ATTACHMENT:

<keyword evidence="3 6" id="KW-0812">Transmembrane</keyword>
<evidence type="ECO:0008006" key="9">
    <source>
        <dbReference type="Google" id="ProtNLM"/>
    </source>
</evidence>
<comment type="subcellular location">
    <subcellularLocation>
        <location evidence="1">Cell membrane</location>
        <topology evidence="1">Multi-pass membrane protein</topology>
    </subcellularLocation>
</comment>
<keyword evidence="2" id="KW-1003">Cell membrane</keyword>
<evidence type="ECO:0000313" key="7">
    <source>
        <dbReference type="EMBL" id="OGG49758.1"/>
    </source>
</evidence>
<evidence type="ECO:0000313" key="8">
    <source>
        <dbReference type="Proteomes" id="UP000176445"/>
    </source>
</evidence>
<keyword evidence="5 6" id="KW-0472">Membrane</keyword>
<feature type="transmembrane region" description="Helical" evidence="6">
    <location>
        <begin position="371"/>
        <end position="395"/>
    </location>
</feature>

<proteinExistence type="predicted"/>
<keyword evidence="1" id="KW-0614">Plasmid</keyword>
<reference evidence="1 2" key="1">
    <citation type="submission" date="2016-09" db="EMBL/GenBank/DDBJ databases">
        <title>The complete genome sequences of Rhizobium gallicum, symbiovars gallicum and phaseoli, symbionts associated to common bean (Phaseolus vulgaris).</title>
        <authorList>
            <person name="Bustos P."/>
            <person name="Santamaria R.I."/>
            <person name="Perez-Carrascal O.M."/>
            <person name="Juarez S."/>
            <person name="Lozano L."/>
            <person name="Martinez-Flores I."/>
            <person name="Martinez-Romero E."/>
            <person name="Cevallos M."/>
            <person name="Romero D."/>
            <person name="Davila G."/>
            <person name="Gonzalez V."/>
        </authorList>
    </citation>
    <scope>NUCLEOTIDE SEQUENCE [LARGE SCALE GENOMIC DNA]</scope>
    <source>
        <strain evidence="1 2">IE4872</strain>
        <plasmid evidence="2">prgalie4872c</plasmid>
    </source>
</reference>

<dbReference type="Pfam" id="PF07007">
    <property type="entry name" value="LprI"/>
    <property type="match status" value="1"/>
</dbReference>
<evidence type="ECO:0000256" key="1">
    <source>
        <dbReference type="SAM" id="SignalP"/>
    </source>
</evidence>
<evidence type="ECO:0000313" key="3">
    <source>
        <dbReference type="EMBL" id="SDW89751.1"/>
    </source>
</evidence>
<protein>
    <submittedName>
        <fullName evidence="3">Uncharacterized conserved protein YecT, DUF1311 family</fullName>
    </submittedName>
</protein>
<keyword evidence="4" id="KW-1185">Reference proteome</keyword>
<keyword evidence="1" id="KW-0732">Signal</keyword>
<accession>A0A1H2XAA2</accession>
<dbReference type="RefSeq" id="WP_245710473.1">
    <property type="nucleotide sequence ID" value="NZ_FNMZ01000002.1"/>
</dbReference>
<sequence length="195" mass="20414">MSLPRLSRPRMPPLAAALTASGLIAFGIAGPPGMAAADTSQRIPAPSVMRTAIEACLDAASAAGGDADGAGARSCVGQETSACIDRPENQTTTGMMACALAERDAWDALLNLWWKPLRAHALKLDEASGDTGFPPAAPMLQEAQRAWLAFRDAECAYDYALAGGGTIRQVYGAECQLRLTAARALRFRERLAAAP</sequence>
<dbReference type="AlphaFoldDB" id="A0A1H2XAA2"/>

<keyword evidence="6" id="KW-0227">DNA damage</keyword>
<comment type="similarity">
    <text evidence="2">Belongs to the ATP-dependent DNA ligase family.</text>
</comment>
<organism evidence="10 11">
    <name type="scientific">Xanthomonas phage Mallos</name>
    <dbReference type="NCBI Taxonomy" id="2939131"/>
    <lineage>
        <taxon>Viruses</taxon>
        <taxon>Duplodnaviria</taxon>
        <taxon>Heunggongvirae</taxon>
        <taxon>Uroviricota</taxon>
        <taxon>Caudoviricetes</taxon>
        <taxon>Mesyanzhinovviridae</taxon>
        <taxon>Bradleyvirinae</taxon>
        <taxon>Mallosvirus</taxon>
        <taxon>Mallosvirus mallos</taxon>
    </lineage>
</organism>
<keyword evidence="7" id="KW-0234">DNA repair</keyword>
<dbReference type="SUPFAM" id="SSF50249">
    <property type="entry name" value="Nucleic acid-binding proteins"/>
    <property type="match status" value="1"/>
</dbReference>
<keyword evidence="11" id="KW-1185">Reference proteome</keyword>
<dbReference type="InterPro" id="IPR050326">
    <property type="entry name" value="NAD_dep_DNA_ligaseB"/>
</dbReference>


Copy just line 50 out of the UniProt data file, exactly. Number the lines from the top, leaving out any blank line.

    <scope>NUCLEOTIDE SEQUENCE [LARGE SCALE GENOMIC DNA]</scope>